It has now been eleven years since her transplant, but Elle explains that getting a transplant doesn’t mean that the care plan is over. There are still many considerations and potential complications that can come with the transplant. She says:

“I have to closely monitor my condition because the transplant, while helpful, is not a cure. It’s a treatment. There is still a chance of the IgA recurring. I have to do regular bi-monthly urine tests and monitor my protein levels closely. I visit a nephrologist regularly. Any signs of it elevating mean we have to look at other options. While I still have a lot of fear about it returning, I feel empowered and in control the more I speak about it with my doctor.”

Because she’s traveling around the country in her skoolie, it can be challenging sometimes to keep up on monitoring. She still has labs done every two months. With planning and communication with her health team, she has made it work. But sometimes it necessitates checking where she’ll be traveling and what local health facilities will be available.

Since receiving her transplant, Elle pursued (and graduated with) a Master’s degree in social work. She later became a licensed therapist to help others with chronic illnesses manage the mental burden that often comes alongside a rare disease diagnosis.

The Importance of Caring for your Mental Health

Mental health is important at every stage in your life. How you feel affects how you act, engage with others, think, work, and more. People with rare conditions often face scrutiny, worry about their health, and other stressors. Unfortunately, there remains a lack of mental health awareness and support in the rare disease and chronic illness sphere.

Elle definitely struggled with her mental health at the time of diagnosis, during dialysis, and during the pre- and post-transplant phases. She shares:

“I experienced really difficult levels of anxiety and depression, which were not really addressed by my team. When I mentioned these feelings during quick check-ins, I was often asked if I wanted medication. During my journey, it would have been helpful to have a discussion on how important mental health is, and I really wish there was more emphasis on that in care plans. Mental health is just as important as our physical health in establishing quality-of-life and helping us to move forward. That really motivated me to improve access to mental health services, and raise mental health awareness, within the chronic illness space.”

One of the specific challenges that Elle has noticed is that “invisible” illnesses can bring an entirely new set of challenges. For example, she shares, many people can be quick to judge someone for not feeling well even if they seemingly look okay on the outside. During her own journey, she’s dealt with friends and family members thinking that she was so tired or unmotivated, even though she was more fatigued than she could explain.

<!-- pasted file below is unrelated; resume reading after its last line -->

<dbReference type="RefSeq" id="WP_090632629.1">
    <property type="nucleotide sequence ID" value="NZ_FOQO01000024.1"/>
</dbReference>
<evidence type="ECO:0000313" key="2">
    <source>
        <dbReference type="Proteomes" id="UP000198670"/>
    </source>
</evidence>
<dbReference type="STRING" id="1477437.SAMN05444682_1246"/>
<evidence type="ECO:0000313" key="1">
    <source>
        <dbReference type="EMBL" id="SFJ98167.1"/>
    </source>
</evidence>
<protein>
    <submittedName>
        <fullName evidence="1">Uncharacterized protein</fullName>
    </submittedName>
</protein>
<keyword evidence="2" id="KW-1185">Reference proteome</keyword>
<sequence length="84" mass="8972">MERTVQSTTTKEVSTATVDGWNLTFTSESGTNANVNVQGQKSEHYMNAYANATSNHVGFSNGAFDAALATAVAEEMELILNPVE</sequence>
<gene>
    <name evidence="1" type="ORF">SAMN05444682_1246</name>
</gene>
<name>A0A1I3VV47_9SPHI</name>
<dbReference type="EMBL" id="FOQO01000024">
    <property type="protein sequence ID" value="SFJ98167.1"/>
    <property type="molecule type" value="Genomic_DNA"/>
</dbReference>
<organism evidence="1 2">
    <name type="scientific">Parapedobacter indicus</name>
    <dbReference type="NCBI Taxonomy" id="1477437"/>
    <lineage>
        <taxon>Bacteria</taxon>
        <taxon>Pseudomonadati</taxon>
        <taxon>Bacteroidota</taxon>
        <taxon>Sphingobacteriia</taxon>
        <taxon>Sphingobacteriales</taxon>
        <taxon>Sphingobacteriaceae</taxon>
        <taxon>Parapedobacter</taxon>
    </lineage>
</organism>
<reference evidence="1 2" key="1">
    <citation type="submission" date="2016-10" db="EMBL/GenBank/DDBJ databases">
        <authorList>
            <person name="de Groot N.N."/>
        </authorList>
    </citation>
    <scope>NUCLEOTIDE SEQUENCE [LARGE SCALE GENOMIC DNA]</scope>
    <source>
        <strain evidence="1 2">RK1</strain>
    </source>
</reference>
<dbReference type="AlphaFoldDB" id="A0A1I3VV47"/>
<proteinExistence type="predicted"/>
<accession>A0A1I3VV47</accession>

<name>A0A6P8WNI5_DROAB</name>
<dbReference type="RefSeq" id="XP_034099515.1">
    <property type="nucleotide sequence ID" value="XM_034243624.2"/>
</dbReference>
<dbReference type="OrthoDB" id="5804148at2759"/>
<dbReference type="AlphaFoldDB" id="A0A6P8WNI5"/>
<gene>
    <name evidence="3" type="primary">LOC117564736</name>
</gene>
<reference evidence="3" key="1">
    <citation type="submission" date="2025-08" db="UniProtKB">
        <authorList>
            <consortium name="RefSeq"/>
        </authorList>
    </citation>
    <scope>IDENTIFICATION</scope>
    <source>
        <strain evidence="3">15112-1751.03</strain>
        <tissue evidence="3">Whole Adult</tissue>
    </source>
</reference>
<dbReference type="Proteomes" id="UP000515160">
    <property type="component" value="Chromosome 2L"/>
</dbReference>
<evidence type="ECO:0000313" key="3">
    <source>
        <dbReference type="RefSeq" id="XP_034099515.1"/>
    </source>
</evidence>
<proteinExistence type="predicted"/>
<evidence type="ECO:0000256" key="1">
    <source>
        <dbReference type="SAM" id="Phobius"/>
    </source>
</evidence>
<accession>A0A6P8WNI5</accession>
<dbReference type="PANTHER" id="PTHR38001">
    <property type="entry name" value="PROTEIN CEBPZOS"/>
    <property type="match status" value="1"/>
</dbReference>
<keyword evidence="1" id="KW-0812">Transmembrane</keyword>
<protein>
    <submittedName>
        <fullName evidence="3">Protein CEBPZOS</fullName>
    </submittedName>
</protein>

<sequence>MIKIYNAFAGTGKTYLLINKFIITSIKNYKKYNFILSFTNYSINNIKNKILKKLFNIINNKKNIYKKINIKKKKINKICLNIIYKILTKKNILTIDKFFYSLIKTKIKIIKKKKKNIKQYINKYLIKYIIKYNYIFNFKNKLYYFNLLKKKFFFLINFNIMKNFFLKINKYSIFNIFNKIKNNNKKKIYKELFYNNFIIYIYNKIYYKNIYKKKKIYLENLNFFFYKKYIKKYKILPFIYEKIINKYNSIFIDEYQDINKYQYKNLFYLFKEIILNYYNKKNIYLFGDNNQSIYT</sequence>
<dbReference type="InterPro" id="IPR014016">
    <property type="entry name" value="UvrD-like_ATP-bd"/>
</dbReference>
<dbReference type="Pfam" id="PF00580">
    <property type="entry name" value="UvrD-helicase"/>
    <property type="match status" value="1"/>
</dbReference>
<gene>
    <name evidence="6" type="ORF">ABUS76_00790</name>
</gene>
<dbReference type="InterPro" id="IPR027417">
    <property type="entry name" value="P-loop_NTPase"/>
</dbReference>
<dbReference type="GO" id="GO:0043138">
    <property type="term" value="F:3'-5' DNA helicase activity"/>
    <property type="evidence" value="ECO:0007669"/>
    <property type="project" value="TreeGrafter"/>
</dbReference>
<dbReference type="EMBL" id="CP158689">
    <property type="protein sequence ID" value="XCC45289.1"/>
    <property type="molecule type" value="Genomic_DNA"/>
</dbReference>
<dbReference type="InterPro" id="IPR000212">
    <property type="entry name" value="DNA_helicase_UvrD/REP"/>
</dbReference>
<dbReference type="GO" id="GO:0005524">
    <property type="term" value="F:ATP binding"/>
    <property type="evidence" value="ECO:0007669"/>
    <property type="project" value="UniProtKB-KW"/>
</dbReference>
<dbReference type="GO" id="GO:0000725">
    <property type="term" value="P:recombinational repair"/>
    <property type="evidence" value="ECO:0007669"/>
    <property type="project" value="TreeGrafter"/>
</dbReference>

On top of that, there is a general lack of understanding about rare conditions, which makes it difficult to strike up conversations with others.

So how can we change the landscape to include better mental health support? The first step, says Elle, is normalizing mental health as part of care plans and discussions on quality-of-life. If someone has diabetes or cancer, you wouldn’t say, “Don’t tell people you have this. We don’t want you to look weak.” Mental health concerns are still valid health issues and should be treated as such. When someone is diagnosed, mental health information needs to be incorporated. The key is acceptance and normalization.

For those who feel comfortable, they can also pursue working with a professional like Elle, who can provide support and perspective. But, she shares:

“Some people might not feel comfortable with this, and that’s okay! Just try to find an outlet to get perspective, whether that’s joining a support group or getting involved with organizations like NephCure. It helps with feeling seen and heard, and you can hear from others what has helped them.”

Ultimately, Elle recognizes that this journey is tough, frustrating, and sometimes extremely sad. There are many ups-and-downs, and it can feel disheartening or hopeless when you’re not getting the answers, hope, and support you need. But she wants everyone to remember one thing:

“You are not alone. There is support. Don’t give up and don’t be afraid to ask for help. Move forward and live a good, meaningful life. You can do this.”

Jessica Lynn

Jessica Lynn

Jessica Lynn has an educational background in writing and marketing. She firmly believes in the power of writing in amplifying voices, and looks forward to doing so for the rare disease community.